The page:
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<h1>How To Use gflags (formerly Google Commandline Flags)</h1>
<small>(as of
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<dt> Table of contents </dt>
<dd> <a href="#intro">Introduction</a> </dd>
<dd> <a href="#cmake">Finding and Linking to gflags using CMake</a></dd>
<dd> <a href="#define">DEFINE: Defining Flags In Program</A> </dd>
<dd> <a href="#using">Accessing the Flag</A> </dd>
<dd> <a href="#declare">DECLARE: Using the Flag in a Different File</a> </dd>
<dd> <a href="#validate">RegisterFlagValidator: Sanity-checking Flag Values</a> </dd>
<dd> <a href="#together">Putting It Together: How to Set Up Flags</a> </dd>
<dd> <a href="#commandline">Setting Flags on the Command Line</a> </dd>
<dd> <a href="#varz">Setting Flags at Runtime</a> </dd>
<dd> <a href="#default">Changing the Default Flag Value</a> </dd>
<dd> <a href="#special">Special Flags</a> </dd>
<dd> <a href="#api">The API</a> </dd>
<dd> <br/> </dd>
<h2> <A NAME=intro>Introduction, and Comparison to Other Commandline
Flags Libraries</A> </h2>
<p><b>Commandline flags</b> are flags that users specify on the
command line when they run an executable. In the command</p>
fgrep -l -f /var/tmp/foo johannes brahms
<p><code>-l</code> and <code>-f /var/tmp/foo</code> are the two
commandline flags. (<code>johannes</code> and <code>brahms</code>,
which don't start with a dash, are <b>commandline arguments</b>.)</p>
<p>Typically, an application lists what flags the user is allowed to
pass in, and what arguments they take -- in this example,
<code>-l</code> takes no argument, and <code>-f</code> takes a
string (in particular, a filename) as an argument. Users can use a
library to help parse the commandline and store the flags in some data
<p>Gflags, the commandline flags library used within Google,
differs from other libraries,
such as <code>getopt()</code>, in that flag definitions can be
scattered around the source code, and not just listed in one place
such as <code>main()</code>. In practice, this means that a single
source-code file will define and use flags that are meaningful to that
file. Any application that links in that file will get the flags, and
the gflags library will automatically handle that
flag appropriately.</p>
<p>There's significant gain in flexibility, and ease of code reuse,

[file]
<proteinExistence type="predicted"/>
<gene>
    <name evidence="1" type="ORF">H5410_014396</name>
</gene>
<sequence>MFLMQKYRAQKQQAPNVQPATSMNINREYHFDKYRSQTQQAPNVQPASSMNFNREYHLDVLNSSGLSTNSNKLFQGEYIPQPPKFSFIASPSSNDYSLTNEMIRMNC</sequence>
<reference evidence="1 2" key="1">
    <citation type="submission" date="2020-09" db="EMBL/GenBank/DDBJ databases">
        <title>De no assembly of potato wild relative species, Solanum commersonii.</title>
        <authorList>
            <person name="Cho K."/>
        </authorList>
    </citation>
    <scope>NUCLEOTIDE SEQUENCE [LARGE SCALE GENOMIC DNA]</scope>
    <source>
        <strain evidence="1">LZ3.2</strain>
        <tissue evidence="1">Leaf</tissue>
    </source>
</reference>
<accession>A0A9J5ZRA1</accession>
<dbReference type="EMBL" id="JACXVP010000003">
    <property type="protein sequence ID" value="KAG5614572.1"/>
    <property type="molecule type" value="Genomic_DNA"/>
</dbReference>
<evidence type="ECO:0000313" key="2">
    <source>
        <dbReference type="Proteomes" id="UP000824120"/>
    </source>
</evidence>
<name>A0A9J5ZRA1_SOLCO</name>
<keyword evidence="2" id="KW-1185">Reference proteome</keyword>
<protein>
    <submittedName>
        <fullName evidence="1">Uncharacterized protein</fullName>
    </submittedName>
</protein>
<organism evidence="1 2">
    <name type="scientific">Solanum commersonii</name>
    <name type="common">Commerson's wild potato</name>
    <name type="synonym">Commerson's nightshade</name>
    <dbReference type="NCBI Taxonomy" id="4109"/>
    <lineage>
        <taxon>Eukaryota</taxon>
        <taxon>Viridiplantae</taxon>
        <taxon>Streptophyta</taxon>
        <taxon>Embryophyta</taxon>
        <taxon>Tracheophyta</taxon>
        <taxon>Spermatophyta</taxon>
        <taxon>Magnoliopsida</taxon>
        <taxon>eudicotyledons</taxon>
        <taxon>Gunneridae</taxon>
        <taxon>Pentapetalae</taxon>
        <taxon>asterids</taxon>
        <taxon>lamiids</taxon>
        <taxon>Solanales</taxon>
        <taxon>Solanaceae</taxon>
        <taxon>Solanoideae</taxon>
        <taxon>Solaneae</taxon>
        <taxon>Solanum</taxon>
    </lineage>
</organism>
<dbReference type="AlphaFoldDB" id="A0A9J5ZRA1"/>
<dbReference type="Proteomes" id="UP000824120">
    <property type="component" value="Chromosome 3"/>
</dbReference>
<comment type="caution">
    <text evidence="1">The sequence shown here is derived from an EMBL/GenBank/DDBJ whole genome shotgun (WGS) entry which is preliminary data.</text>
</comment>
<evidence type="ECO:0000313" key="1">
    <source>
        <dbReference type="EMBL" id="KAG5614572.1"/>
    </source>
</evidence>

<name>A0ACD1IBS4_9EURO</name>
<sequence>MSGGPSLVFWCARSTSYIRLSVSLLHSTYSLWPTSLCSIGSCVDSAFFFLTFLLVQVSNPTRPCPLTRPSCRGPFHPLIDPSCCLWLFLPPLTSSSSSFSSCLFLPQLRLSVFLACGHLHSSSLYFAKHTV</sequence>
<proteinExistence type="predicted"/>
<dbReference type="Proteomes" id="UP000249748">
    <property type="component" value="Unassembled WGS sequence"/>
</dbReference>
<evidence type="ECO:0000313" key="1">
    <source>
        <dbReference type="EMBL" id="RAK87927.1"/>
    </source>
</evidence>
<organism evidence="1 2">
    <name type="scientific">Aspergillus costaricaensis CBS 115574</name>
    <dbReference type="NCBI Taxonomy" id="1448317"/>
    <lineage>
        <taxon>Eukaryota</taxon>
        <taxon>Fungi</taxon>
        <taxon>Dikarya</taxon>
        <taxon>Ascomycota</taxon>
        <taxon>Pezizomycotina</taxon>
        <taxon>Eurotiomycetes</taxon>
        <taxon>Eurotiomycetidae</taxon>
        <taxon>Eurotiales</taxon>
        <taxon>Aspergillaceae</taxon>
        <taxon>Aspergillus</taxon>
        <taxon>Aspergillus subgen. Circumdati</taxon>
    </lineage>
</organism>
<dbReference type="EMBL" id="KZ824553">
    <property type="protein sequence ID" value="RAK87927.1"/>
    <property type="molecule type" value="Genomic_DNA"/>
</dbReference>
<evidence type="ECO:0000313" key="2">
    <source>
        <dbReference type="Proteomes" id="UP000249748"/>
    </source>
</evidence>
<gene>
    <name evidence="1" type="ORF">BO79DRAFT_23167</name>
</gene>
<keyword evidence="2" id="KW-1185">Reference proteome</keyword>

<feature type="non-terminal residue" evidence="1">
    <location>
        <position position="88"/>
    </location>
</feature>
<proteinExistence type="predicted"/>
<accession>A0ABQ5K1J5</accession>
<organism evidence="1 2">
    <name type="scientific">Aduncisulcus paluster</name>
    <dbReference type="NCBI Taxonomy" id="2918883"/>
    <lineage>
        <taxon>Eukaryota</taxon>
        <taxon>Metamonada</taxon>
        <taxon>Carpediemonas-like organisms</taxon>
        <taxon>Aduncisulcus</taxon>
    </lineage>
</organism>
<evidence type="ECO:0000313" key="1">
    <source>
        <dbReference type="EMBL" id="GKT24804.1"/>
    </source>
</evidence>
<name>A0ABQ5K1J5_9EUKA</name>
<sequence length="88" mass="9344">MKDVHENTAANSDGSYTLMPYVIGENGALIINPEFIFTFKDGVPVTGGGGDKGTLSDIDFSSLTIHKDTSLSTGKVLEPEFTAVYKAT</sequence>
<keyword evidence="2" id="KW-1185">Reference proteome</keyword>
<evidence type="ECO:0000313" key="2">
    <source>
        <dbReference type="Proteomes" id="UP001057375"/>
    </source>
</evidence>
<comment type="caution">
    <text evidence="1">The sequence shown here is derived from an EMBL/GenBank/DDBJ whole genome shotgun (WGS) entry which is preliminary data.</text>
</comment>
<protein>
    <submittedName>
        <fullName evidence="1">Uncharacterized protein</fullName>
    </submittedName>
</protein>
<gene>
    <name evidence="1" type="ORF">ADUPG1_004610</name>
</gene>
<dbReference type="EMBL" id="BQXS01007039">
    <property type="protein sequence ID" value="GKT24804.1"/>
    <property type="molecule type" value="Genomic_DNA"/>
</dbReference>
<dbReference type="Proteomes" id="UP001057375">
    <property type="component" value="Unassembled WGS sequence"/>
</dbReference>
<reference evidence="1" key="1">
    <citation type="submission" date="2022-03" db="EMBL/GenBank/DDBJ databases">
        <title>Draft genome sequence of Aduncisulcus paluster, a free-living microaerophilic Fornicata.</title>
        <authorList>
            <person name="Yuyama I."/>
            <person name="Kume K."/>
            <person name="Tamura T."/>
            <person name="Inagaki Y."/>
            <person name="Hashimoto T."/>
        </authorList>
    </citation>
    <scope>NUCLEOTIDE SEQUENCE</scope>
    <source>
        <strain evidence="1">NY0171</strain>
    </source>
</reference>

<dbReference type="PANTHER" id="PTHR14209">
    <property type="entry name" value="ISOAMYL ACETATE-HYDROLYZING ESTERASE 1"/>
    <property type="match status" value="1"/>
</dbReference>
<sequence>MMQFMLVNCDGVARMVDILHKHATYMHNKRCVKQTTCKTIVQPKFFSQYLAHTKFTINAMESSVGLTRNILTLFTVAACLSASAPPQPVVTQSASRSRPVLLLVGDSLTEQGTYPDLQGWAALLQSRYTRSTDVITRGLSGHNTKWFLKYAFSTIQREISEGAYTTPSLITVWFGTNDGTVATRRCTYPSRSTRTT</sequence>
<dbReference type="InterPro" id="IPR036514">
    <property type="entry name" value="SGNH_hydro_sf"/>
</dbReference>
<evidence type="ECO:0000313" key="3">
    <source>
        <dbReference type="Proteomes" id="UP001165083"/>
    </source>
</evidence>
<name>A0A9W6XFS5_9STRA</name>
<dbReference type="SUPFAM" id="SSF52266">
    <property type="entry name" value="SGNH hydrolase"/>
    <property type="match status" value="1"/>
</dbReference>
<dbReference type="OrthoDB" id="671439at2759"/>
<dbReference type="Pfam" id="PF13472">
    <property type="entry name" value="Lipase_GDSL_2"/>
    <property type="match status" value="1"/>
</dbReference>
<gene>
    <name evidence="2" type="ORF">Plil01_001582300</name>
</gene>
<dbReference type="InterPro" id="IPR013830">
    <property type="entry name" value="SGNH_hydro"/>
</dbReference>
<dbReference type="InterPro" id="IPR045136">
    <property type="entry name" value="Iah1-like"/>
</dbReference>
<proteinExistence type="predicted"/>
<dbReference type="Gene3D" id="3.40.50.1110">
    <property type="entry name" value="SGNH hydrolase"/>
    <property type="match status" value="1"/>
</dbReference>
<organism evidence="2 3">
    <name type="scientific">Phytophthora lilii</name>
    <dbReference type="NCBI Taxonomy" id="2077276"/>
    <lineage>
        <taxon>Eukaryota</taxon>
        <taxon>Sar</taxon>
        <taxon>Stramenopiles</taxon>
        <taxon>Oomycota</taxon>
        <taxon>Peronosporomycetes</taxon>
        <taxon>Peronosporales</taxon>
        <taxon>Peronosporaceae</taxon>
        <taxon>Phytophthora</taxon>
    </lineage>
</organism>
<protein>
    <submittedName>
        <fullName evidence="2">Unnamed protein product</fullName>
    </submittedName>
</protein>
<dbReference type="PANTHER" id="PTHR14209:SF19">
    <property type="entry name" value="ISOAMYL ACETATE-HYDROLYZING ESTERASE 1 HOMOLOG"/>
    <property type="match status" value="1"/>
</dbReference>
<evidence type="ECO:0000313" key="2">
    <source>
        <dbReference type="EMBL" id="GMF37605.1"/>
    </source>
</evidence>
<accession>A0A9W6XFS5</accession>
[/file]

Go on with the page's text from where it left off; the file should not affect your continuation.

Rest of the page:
due to this technique. However, there is a danger that two files will
define the same flag, and then give an error when they're linked
<p>The rest of this document describes how to use the commandlineflag
library. It's a C++ library, so examples are in C++. However, there
is a Python port with the same functionality, and this discussion
translates directly to Python.</p>
<h2> <A name=cmake>Finding and Linking to gflags </A> using CMake</h2>
<p> Using gflags within a project which uses <A href="">CMake</A> for its build system is easy. Therefore, simply add the following CMake code to your <code>CMakeLists.txt</code> file.
find_package (gflags REQUIRED)
include_directories (${gflags_INCLUDE_DIR})
add_executable (foo
target_link_libraries (foo gflags)
<h2> <A name=define>DEFINE: Defining Flags In Program</A> </h2>
<p> Defining a flag is easy: just use the appropriate macro for the
type you want the flag to be, as defined at the bottom of
<code>gflags/gflags.h</code>. Here's an example file,
#include &lt;gflags/gflags.h&gt;
DEFINE_bool(big_menu, true, "Include 'advanced' options in the menu listing");
DEFINE_string(languages, "english,french,german",
"comma-separated list of languages to offer in the 'lang' menu");
<p><code>DEFINE_bool</code> defines a boolean flag. Here are the
types supported:</p>
<li> <code>DEFINE_bool</code>: boolean
<li> <code>DEFINE_int32</code>: 32-bit integer
<li> <code>DEFINE_int64</code>: 64-bit integer
<li> <code>DEFINE_uint64</code>: unsigned 64-bit integer
<li> <code>DEFINE_double</code>: double
<li> <code>DEFINE_string</code>: C++ string
<p>Note that there are no 'complex' types like lists: the "languages"
flag in our example is a list of strings, but is defined of type
"string", not "list_of_string" or similar. This is by design. We'd
rather use only simple types for the flags, and allow for complex,
arbitrary parsing routines to parse them, than to try to put the logic
inside the flags library proper.</p>
<p>All DEFINE macros take the same three arguments: the name of the
flag, its default value, and a 'help' string that describes its use.
The 'help' string is displayed when the user runs the application with
the <A HREF="#special"><code>--help</code> flag</A>.</p>
<p>You can define a flag in any source-code file in your executable.
Only define a flag once! If you want to access a flag in more than
one source file, DEFINE it in one file, and <A
HREF="#declare">DECLARE</A> it in the others. Even better, DEFINE it
in <code></code> and DECLARE it in <code>foo.h</code>; then
everyone who <code>#includes foo.h</code> can use the flag.</p>
Defining flags in libraries rather than in main() is powerful, but
does have some costs. One is that a library might not have a good
default value for its flags, for example if the flag holds a